In recent years, Oman has been a vital conduit for Iran in diplomatic matters. Most notably, in 2012, the Omanis facilitated secret talks in Muscat for senior American and Iranian officials ahead of the multilateral negotiations for the 2015 Iran nuclear deal. The Omani channel helped resolve differences between the two sides and also made way for the historic phone call between then-U.S. President Barack Obama and Iranian President Hassan Rouhani in 2013. In other high-profile cases, the Omanis have played an important role of mediation. They negotiated with the Iranians for the release of three American hikers, who were detained in 2009. Leaked cables showed that in a communication with the U.S. Embassy in Oman, Yusuf bin Alawi, the Omani foreign minister, had “offered Oman as both an organizer and a venue for any meeting the U.S. would want with Iran—if kept quiet.” Similarly, when the Iranian Canadian academic Homa Hoodfar was released in 2016, she thanked Omani officials for helping to secure her release.
Moving forward, the desire for stability in the region remains at the forefront of Oman’s foreign policy, and a strong relationship with Iran is central to that equation. Qaboos’s successor, Sultan Haitham bin Tariq, was personally chosen by the late sultan, whose name was confirmed in a sealed envelope—the contents of which were known only by Qaboos. There had been much speculation over the sultan’s choice in the letter since Qaboos’s illness in recent years. The immediate appointment of his cousin Haitham clearly signals a legacy of continuity, with the ruling family choosing to promptly open the letter rather than settle on a successor themselves, demonstrating respect and urgency for the late sultan’s wishes. The University of Oxford-educated Haitham has extensive experience in diplomacy and no military background and is thought to be the candidate most like Qaboos himself. After being sworn in, Sultan Haitham was quick to announce that he will continue the late sultan’s foreign policy of friendly ties and peaceful coexistence.
What does this mean for the special relationship with Iran? On Jan. 7, only days before the sultan’s death, Oman’s mediation was seen in effect amid escalated tensions between the United States and Iran. Foreign Minister bin Alawi told officials in a Tehran conference that Washington had been in constant contact with Muscat over easing the conflict and seeking de-escalation. This was, however, only a day before the downing of the Ukraine International Airlines Flight 752, which caused 176 civilian casualties and has jolted the United States and Iran into an unprecedented phase of heightened apprehension. One of Sultan Qaboos’s final cables was a message of condolences to Rouhani for the victims of the plane crash and their families. Rouhani has already indicated the desire for closer ties with the “brotherly” nation of Oman in a letter to the new sultan. In this dark moment for U.S.-Iran relations, there is much to be gained for the United States in recognizing Sultan Haitham as a conceivable interlocutor and ally.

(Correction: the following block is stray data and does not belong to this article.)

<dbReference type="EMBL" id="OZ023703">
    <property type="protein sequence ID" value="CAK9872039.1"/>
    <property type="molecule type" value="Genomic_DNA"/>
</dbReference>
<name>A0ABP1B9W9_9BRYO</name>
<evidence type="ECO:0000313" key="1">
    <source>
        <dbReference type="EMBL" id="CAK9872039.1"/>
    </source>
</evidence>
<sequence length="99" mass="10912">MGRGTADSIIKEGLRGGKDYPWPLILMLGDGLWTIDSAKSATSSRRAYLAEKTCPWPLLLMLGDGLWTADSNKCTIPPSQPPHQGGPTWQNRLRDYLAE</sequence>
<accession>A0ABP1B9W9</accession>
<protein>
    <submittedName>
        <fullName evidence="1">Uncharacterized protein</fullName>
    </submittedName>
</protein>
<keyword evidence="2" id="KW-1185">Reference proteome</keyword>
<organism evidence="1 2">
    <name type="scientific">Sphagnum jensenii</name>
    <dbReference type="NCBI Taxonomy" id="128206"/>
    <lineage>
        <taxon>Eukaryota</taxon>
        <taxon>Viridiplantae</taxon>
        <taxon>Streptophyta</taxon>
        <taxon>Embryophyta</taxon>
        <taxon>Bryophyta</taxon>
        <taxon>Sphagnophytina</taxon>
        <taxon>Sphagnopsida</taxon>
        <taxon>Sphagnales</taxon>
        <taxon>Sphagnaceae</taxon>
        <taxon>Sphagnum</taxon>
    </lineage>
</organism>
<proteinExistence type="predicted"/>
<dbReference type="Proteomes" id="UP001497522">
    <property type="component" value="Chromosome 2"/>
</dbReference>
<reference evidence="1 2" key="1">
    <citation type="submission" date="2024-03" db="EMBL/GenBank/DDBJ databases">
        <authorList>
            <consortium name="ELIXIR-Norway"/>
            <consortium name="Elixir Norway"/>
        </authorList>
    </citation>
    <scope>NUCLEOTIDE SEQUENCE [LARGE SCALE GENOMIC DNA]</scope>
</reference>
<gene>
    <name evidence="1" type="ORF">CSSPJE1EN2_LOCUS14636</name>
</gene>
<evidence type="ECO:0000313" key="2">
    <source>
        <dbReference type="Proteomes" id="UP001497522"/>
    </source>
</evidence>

On top of these tensions, the European powers have triggered a formal dispute mechanism over Iran’s breaches of the nuclear deal—which Iran claims are legitimate since the United States abandoned the deal in 2018. Sultan Haitham thus arrives at a decisive and challenging moment and may want to offer a channel for nuclear conciliation, but it is unlikely that Tehran and Washington will reach any agreement that does not come with Iranian losses. Instead, the question of Iran in Arab affairs will require careful mediation. Unlike his predecessor however, Haitham will not have to defend his position with Iran—it is already assumed and very much needed. With the potential of further Iranian revenge attacks against U.S. targets in the region, Gulf Cooperation Council (GCC) countries hosting U.S. bases remain on edge. Consequently, the new sultan inherits the position at a delicate moment for the Persian Gulf, and his first challenge comes at the intersection of regional and international crisis, balancing the GCC states, Tehran, and Washington.
In such turbulent times, the Middle East desperately needs a mediator like Sultan Qaboos. Sultan Haitham arrives at a particularly demanding moment, but he will continue the quest for stability in the region. Oman’s foreign policy of peaceful coexistence, tolerance, and diplomacy—friend to all, enemy to none—will survive Sultan Qaboos and so too will his respected special relationship with Iran.